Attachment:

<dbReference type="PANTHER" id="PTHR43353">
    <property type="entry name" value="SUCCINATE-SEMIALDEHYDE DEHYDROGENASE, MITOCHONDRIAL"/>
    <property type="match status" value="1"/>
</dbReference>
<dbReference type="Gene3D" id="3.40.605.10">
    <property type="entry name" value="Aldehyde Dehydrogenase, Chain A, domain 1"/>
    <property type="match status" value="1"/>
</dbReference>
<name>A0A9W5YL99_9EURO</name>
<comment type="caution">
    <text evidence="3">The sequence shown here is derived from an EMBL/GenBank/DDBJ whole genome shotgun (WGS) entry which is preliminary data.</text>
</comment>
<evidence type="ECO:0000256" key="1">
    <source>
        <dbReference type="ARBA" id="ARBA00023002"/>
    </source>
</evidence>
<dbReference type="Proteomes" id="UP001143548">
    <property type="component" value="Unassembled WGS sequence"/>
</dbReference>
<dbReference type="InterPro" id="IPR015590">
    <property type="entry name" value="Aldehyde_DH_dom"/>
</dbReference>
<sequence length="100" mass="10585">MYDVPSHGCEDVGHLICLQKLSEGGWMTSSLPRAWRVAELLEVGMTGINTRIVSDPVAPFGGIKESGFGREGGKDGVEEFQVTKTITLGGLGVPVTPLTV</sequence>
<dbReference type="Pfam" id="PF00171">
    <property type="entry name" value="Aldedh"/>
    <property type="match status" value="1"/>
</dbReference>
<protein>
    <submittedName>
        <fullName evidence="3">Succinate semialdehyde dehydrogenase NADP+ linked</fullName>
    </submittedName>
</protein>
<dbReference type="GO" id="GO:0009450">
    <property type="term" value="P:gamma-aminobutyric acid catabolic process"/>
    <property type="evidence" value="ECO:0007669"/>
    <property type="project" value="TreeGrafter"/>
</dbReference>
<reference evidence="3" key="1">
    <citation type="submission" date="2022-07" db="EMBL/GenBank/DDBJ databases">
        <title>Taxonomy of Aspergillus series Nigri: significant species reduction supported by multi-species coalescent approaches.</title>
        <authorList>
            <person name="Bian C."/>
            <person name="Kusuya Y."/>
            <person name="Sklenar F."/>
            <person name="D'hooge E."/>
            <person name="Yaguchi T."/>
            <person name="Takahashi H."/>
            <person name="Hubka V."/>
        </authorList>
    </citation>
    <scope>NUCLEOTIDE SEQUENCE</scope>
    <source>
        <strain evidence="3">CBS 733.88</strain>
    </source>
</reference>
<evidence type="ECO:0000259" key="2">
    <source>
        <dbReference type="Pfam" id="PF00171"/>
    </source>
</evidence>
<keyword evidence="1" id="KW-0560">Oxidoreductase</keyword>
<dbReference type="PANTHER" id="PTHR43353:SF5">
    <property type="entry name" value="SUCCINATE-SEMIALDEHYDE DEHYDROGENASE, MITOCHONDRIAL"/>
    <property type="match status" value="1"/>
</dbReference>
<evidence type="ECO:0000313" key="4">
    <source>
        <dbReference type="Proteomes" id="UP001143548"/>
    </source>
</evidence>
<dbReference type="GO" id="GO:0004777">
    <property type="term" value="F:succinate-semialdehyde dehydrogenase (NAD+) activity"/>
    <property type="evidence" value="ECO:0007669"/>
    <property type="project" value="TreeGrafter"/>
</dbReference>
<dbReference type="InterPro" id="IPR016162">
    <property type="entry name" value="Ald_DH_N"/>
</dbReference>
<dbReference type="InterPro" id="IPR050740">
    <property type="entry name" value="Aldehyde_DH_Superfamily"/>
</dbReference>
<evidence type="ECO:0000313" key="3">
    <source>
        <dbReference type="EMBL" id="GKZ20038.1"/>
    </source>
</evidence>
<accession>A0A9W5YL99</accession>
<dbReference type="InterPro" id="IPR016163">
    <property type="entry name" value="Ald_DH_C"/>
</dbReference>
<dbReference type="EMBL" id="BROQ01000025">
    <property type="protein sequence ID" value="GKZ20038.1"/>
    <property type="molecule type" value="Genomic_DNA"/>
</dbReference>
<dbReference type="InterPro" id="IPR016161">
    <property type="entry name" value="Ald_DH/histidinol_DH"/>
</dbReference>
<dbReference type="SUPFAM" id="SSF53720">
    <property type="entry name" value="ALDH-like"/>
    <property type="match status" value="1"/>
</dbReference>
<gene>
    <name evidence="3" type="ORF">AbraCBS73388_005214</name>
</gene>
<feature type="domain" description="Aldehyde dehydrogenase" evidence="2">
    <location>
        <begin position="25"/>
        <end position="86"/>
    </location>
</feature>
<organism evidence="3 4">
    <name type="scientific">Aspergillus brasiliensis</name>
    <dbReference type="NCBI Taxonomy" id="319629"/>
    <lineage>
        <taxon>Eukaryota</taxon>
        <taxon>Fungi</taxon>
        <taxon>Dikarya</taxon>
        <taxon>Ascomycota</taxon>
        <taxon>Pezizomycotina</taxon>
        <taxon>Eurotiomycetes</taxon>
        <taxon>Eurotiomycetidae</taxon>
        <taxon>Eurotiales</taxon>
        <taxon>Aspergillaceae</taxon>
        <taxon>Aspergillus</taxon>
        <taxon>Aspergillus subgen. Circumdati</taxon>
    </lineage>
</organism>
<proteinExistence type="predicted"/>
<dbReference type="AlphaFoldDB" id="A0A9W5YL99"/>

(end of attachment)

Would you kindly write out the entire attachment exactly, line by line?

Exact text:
<dbReference type="PANTHER" id="PTHR43353">
    <property type="entry name" value="SUCCINATE-SEMIALDEHYDE DEHYDROGENASE, MITOCHONDRIAL"/>
    <property type="match status" value="1"/>
</dbReference>
<dbReference type="Gene3D" id="3.40.605.10">
    <property type="entry name" value="Aldehyde Dehydrogenase, Chain A, domain 1"/>
    <property type="match status" value="1"/>
</dbReference>
<name>A0A9W5YL99_9EURO</name>
<comment type="caution">
    <text evidence="3">The sequence shown here is derived from an EMBL/GenBank/DDBJ whole genome shotgun (WGS) entry which is preliminary data.</text>
</comment>
<evidence type="ECO:0000256" key="1">
    <source>
        <dbReference type="ARBA" id="ARBA00023002"/>
    </source>
</evidence>
<dbReference type="Proteomes" id="UP001143548">
    <property type="component" value="Unassembled WGS sequence"/>
</dbReference>
<dbReference type="InterPro" id="IPR015590">
    <property type="entry name" value="Aldehyde_DH_dom"/>
</dbReference>
<sequence length="100" mass="10585">MYDVPSHGCEDVGHLICLQKLSEGGWMTSSLPRAWRVAELLEVGMTGINTRIVSDPVAPFGGIKESGFGREGGKDGVEEFQVTKTITLGGLGVPVTPLTV</sequence>
<dbReference type="Pfam" id="PF00171">
    <property type="entry name" value="Aldedh"/>
    <property type="match status" value="1"/>
</dbReference>
<protein>
    <submittedName>
        <fullName evidence="3">Succinate semialdehyde dehydrogenase NADP+ linked</fullName>
    </submittedName>
</protein>
<dbReference type="GO" id="GO:0009450">
    <property type="term" value="P:gamma-aminobutyric acid catabolic process"/>
    <property type="evidence" value="ECO:0007669"/>
    <property type="project" value="TreeGrafter"/>
</dbReference>
<reference evidence="3" key="1">
    <citation type="submission" date="2022-07" db="EMBL/GenBank/DDBJ databases">
        <title>Taxonomy of Aspergillus series Nigri: significant species reduction supported by multi-species coalescent approaches.</title>
        <authorList>
            <person name="Bian C."/>
            <person name="Kusuya Y."/>
            <person name="Sklenar F."/>
            <person name="D'hooge E."/>
            <person name="Yaguchi T."/>
            <person name="Takahashi H."/>
            <person name="Hubka V."/>
        </authorList>
    </citation>
    <scope>NUCLEOTIDE SEQUENCE</scope>
    <source>
        <strain evidence="3">CBS 733.88</strain>
    </source>
</reference>
<evidence type="ECO:0000259" key="2">
    <source>
        <dbReference type="Pfam" id="PF00171"/>
    </source>
</evidence>
<keyword evidence="1" id="KW-0560">Oxidoreductase</keyword>
<dbReference type="PANTHER" id="PTHR43353:SF5">
    <property type="entry name" value="SUCCINATE-SEMIALDEHYDE DEHYDROGENASE, MITOCHONDRIAL"/>
    <property type="match status" value="1"/>
</dbReference>
<evidence type="ECO:0000313" key="4">
    <source>
        <dbReference type="Proteomes" id="UP001143548"/>
    </source>
</evidence>
<dbReference type="GO" id="GO:0004777">
    <property type="term" value="F:succinate-semialdehyde dehydrogenase (NAD+) activity"/>
    <property type="evidence" value="ECO:0007669"/>
    <property type="project" value="TreeGrafter"/>
</dbReference>
<dbReference type="InterPro" id="IPR016162">
    <property type="entry name" value="Ald_DH_N"/>
</dbReference>
<dbReference type="InterPro" id="IPR050740">
    <property type="entry name" value="Aldehyde_DH_Superfamily"/>
</dbReference>
<evidence type="ECO:0000313" key="3">
    <source>
        <dbReference type="EMBL" id="GKZ20038.1"/>
    </source>
</evidence>
<accession>A0A9W5YL99</accession>
<dbReference type="InterPro" id="IPR016163">
    <property type="entry name" value="Ald_DH_C"/>
</dbReference>
<dbReference type="EMBL" id="BROQ01000025">
    <property type="protein sequence ID" value="GKZ20038.1"/>
    <property type="molecule type" value="Genomic_DNA"/>
</dbReference>
<dbReference type="InterPro" id="IPR016161">
    <property type="entry name" value="Ald_DH/histidinol_DH"/>
</dbReference>
<dbReference type="SUPFAM" id="SSF53720">
    <property type="entry name" value="ALDH-like"/>
    <property type="match status" value="1"/>
</dbReference>
<gene>
    <name evidence="3" type="ORF">AbraCBS73388_005214</name>
</gene>
<feature type="domain" description="Aldehyde dehydrogenase" evidence="2">
    <location>
        <begin position="25"/>
        <end position="86"/>
    </location>
</feature>
<organism evidence="3 4">
    <name type="scientific">Aspergillus brasiliensis</name>
    <dbReference type="NCBI Taxonomy" id="319629"/>
    <lineage>
        <taxon>Eukaryota</taxon>
        <taxon>Fungi</taxon>
        <taxon>Dikarya</taxon>
        <taxon>Ascomycota</taxon>
        <taxon>Pezizomycotina</taxon>
        <taxon>Eurotiomycetes</taxon>
        <taxon>Eurotiomycetidae</taxon>
        <taxon>Eurotiales</taxon>
        <taxon>Aspergillaceae</taxon>
        <taxon>Aspergillus</taxon>
        <taxon>Aspergillus subgen. Circumdati</taxon>
    </lineage>
</organism>
<proteinExistence type="predicted"/>
<dbReference type="AlphaFoldDB" id="A0A9W5YL99"/>